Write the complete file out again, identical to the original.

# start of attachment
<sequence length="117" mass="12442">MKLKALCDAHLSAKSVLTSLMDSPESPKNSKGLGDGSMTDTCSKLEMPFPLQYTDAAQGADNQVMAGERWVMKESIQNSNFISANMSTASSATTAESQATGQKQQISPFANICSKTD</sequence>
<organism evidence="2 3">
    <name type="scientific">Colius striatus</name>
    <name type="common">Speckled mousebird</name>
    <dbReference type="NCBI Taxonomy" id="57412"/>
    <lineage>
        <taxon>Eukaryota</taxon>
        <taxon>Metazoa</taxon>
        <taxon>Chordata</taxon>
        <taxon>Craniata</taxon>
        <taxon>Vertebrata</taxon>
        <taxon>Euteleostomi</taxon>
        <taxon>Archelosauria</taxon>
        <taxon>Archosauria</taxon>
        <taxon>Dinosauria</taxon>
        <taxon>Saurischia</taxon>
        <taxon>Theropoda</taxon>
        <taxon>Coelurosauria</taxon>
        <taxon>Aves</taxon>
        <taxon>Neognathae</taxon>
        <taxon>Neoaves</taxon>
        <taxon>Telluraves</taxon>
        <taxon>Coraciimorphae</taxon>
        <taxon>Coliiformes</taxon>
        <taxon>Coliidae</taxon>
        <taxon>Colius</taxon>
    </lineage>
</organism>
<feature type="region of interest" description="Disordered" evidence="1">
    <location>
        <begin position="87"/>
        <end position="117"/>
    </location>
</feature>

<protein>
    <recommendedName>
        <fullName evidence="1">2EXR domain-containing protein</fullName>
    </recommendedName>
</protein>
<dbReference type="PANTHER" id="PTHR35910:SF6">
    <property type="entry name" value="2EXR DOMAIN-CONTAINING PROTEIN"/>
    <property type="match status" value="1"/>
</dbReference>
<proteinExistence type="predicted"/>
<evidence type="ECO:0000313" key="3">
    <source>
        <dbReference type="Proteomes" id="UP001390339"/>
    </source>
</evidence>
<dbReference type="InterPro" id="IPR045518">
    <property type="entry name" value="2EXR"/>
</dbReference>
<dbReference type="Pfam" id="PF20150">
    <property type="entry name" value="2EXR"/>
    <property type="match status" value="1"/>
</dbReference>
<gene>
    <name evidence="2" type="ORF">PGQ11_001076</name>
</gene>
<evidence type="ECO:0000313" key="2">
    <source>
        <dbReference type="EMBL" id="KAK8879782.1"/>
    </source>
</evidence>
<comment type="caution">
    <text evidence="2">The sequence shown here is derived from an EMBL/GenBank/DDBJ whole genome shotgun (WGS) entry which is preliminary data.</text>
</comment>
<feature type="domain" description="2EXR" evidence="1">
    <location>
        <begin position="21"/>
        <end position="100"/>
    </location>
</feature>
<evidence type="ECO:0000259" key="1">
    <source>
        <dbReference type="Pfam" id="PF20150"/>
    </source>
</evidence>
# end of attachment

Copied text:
<sequence length="117" mass="12442">MKLKALCDAHLSAKSVLTSLMDSPESPKNSKGLGDGSMTDTCSKLEMPFPLQYTDAAQGADNQVMAGERWVMKESIQNSNFISANMSTASSATTAESQATGQKQQISPFANICSKTD</sequence>
<organism evidence="2 3">
    <name type="scientific">Colius striatus</name>
    <name type="common">Speckled mousebird</name>
    <dbReference type="NCBI Taxonomy" id="57412"/>
    <lineage>
        <taxon>Eukaryota</taxon>
        <taxon>Metazoa</taxon>
        <taxon>Chordata</taxon>
        <taxon>Craniata</taxon>
        <taxon>Vertebrata</taxon>
        <taxon>Euteleostomi</taxon>
        <taxon>Archelosauria</taxon>
        <taxon>Archosauria</taxon>
        <taxon>Dinosauria</taxon>
        <taxon>Saurischia</taxon>
        <taxon>Theropoda</taxon>
        <taxon>Coelurosauria</taxon>
        <taxon>Aves</taxon>
        <taxon>Neognathae</taxon>
        <taxon>Neoaves</taxon>
        <taxon>Telluraves</taxon>
        <taxon>Coraciimorphae</taxon>
        <taxon>Coliiformes</taxon>
        <taxon>Coliidae</taxon>
        <taxon>Colius</taxon>
    </lineage>
</organism>
<feature type="region of interest" description="Disordered" evidence="1">
    <location>
        <begin position="87"/>
        <end position="117"/>
    </location>
</feature>

<protein>
    <recommendedName>
        <fullName evidence="1">2EXR domain-containing protein</fullName>
    </recommendedName>
</protein>
<dbReference type="PANTHER" id="PTHR35910:SF6">
    <property type="entry name" value="2EXR DOMAIN-CONTAINING PROTEIN"/>
    <property type="match status" value="1"/>
</dbReference>
<proteinExistence type="predicted"/>
<evidence type="ECO:0000313" key="3">
    <source>
        <dbReference type="Proteomes" id="UP001390339"/>
    </source>
</evidence>
<dbReference type="InterPro" id="IPR045518">
    <property type="entry name" value="2EXR"/>
</dbReference>
<dbReference type="Pfam" id="PF20150">
    <property type="entry name" value="2EXR"/>
    <property type="match status" value="1"/>
</dbReference>
<gene>
    <name evidence="2" type="ORF">PGQ11_001076</name>
</gene>
<evidence type="ECO:0000313" key="2">
    <source>
        <dbReference type="EMBL" id="KAK8879782.1"/>
    </source>
</evidence>
<comment type="caution">
    <text evidence="2">The sequence shown here is derived from an EMBL/GenBank/DDBJ whole genome shotgun (WGS) entry which is preliminary data.</text>
</comment>
<feature type="domain" description="2EXR" evidence="1">
    <location>
        <begin position="21"/>
        <end position="100"/>
    </location>
</feature>
<evidence type="ECO:0000259" key="1">
    <source>
        <dbReference type="Pfam" id="PF20150"/>
    </source>
</evidence>